Meet Guest Author, Tracy Falenwolfe…

I wrote in secret for many years, lying to my friends and family about how I was spending my time, and lying to myself about being able to do it alone. Why? Because I didn’t want to fail. And, if I did fail, I didn’t want anyone to know I’d failed.

Back then, manuscripts were printed out and submitted by snail mail. The savvy author sent along a self-addressed stamped envelope for the editor’s response, and a post card for the editor to return acknowledging receipt of the manuscript. Once the postcard was returned, the wait began. Would I get a letter saying we want to publish your manuscript? Would it change my life? Would I be a success? Well, no.

When the entire manuscript came back, it was heartbreaking. I knew before I opened the package that it was a pass. But, it wasn’t. Not exactly. The first manuscript I ever submitted was to a romance publisher, and it came back with a letter asking me to revise and resubmit. I didn’t really understand what that meant. To me, a no was a no. I tore up all three hundred pages of that manuscript and threw it in the trash. Then I started on a new one.

The same thing happened three times in a row. After that, I started to catch on. I took the editor’s advice and revised the manuscript. I worked on the parts she said were weak, and left the other parts the way they were. I sent it off and promptly received a form rejection. It hurt worse than the previous four rejections combined. I did what any intelligent person would do, and quit.

Just kidding. I quit for a little while. Then I tried again. While I was waiting to hear something about my fifth romance manuscript, I ran into an old friend. She told me she was a writer, and I blurted out that I was too. It was the first time I’d told anyone about my endeavor to become published. She told me about a short story contest and suggested I write something to enter. I did. Even better, I won the contest! Which meant my story was going to be published, and my secret would be out. I wasn’t sure how I felt about that.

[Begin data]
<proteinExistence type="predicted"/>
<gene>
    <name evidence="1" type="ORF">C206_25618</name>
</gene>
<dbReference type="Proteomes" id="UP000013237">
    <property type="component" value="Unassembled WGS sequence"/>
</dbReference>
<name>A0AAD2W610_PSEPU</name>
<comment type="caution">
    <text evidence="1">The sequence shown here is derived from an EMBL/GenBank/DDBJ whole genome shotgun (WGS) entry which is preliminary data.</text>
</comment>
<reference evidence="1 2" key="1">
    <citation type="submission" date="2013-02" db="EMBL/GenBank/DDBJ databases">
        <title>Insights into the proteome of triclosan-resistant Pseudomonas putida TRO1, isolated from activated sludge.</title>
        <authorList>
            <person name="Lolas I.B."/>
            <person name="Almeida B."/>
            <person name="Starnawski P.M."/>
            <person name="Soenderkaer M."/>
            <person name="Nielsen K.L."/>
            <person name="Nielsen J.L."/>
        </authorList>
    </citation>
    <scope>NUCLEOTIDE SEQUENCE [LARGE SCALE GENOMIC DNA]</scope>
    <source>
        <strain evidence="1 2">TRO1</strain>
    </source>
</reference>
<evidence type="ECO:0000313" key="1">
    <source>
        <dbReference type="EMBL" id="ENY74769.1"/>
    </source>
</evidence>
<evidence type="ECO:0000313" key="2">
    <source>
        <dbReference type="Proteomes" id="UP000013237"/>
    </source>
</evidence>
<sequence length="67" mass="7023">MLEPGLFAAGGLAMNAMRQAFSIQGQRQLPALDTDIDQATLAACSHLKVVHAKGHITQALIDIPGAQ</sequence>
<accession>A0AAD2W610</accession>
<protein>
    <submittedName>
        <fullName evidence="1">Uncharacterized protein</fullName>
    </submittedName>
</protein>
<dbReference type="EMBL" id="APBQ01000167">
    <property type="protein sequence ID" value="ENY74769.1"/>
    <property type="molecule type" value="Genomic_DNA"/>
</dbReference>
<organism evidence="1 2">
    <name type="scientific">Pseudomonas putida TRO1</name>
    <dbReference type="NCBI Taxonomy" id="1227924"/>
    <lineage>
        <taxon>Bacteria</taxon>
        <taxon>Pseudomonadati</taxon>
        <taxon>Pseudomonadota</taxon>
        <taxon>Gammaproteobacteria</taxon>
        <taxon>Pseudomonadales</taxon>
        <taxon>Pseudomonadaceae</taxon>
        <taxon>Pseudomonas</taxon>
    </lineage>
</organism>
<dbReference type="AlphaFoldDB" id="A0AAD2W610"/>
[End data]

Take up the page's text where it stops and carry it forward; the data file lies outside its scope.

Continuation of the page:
My friend encouraged me to join a professional writers organization. I joined Sisters in Crime, and I wish I had joined sooner. The writing community is generous and supportive. I quickly learned how fortunate I had been to receive a request to revise and resubmit my first manuscript, and how foolish I’d been to rip it up and delete it from my computer. I learned more about the craft of writing, made some writing friends, and leaned how to navigate social media. Mostly, I learned that everyone gets rejections, and that rejection isn’t failure.

I’ve been hooked on writing short stories since that first contest win. I’ve been published more than a dozen times, and every time is a thrill. But, I still get rejections, too. Writing will always be a solitary pursuit. Luckily, I have readers to share my stories with, and other writers to share my rejections with. The point is, whether I receive a rejection or an acceptance, I no longer try to go it alone.

Since winning the Bethlehem Writers Roundtable Short Story Award in 2014, my stories have appeared in over a dozen publications including Black Cat Mystery Magazine, Spinetingler Magazine, Flash Bang Mysteries, Crimson Streets, and several Chicken Soup for the Soul volumes.






12 thoughts on “Meet Guest Author, Tracy Falenwolfe…

  1. Stephen King was rejected hundreds of times. Self publishing, no rejection 🙂 Good for enduring, but I cringed at hearing you ripped the MS AND deleted it! Ouchee! 🙂

    Liked by 1 person


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